What were you doing in September of 1981?
That was the month the Department of Natural Resources (DNR) hired Craig Partridge under the administration of Brian Boyle. Since then, he has worked for four Commissioners of Public Lands. After thirty-one years – and a variety of job titles, assignments, major projects, and teams – Craig happily announced his retirement from state service early last month:
“I want to express my appreciation to Commissioner Goldmark for giving me an opportunity to serve in his administration at DNR. I’ve thoroughly enjoyed the work I’ve been involved in. When I started at DNR so long ago, I had no idea I’d eventually be an agency historian, but at this point I’m pleased at having had that among a number of rewarding roles.”
DNR will be sad to say goodbye to Partridge, the agency’s Policy and Governmental Relations Director, when he retires from state service on April 30, 2013.
“For more than three decades Craig Partridge has helped guide DNR policy to the benefit of the citizens of Washington and the long term sustainability of our state trust lands,” said Commissioner of Public Lands Peter Goldmark. “I would like to extend my sincerest gratitude to Craig for his years of dedicated service to the DNR and the people of Washington State.”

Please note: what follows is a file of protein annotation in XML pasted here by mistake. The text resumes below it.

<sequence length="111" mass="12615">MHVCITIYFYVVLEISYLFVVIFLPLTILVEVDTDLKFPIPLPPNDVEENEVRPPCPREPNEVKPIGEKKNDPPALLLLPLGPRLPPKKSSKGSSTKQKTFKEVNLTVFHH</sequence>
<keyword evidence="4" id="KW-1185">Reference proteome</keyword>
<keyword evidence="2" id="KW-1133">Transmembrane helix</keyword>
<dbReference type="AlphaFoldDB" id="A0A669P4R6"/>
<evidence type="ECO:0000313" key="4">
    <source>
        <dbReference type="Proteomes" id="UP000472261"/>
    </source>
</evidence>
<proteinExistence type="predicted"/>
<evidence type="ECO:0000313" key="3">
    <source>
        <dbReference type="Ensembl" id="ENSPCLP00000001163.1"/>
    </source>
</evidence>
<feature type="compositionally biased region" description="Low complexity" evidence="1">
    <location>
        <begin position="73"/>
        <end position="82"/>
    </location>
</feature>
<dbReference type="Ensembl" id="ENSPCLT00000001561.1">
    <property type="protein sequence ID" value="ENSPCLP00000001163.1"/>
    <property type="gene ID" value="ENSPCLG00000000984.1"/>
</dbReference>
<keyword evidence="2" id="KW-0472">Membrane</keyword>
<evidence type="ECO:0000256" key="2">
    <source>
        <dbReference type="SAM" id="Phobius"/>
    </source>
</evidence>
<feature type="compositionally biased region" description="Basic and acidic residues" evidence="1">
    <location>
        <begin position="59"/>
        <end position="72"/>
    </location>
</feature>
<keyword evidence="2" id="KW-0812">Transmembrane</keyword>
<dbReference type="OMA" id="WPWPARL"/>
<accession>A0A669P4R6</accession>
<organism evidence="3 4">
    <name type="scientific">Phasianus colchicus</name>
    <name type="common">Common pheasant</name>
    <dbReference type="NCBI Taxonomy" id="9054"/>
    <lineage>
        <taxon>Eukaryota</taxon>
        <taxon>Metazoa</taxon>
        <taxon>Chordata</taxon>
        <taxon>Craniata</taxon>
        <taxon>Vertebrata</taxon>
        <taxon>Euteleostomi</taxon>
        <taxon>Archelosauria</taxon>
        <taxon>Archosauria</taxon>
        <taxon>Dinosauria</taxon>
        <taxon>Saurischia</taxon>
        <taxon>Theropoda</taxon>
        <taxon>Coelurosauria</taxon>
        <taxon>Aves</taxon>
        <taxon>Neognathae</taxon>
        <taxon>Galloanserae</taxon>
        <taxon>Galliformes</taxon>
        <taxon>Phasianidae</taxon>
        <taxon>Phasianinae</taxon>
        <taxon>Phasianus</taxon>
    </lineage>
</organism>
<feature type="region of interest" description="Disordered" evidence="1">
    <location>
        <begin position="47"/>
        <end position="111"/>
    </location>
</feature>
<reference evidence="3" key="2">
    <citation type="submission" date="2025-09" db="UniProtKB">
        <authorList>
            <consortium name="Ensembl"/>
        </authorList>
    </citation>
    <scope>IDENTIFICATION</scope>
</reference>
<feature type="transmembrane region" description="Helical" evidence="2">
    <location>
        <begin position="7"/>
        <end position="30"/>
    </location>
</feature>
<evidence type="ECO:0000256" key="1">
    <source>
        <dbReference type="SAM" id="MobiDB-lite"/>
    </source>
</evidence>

Last Wednesday, Craig was recognized for his years of service by the Salmon Recovery Funding Board. From 1999 through 2013, Craig Partridge served the citizens of the state of Washington and DNR as the agency’s designee on the Salmon Recovery Funding Board. He is the longest-serving member of the board, serving a key role in the development of the state’s bottom-up approach to salmon recovery. Until his retirement, Craig will be the last remaining founding member.
The board thanked Craig for his dedication and commitment, stating that his “big picture” perspective of issues helped the board promote salmon recovery by protecting and restoring salmon habitat. During his recognition speech, it was also said that:
“Mr. Partridge’s intellect, deep understanding of key issues, and exceptional ability to perceive the policy implications of complex situations, provided the board with insight that helped it to develop strong program policies that promoted sound investments of public moneys and respected the state’s “bottom up” approach to salmon recovery”
During Craig’s time with the board, the group funded over 1,700 projects, creating a state and federal investment of more than $376 million in Washington’s salmon recovery effort, and worked hard to ensure efficiencies, accountability, and effectiveness.
DNR, and the Salmon Recovery Funding Board, extend their sincere appreciation for all of the work Craig has accomplished and thank him for everything he has done for Washington State and its residents.
Thank you Craig, may you fully enjoy your retirement!
|Follow DNR on:|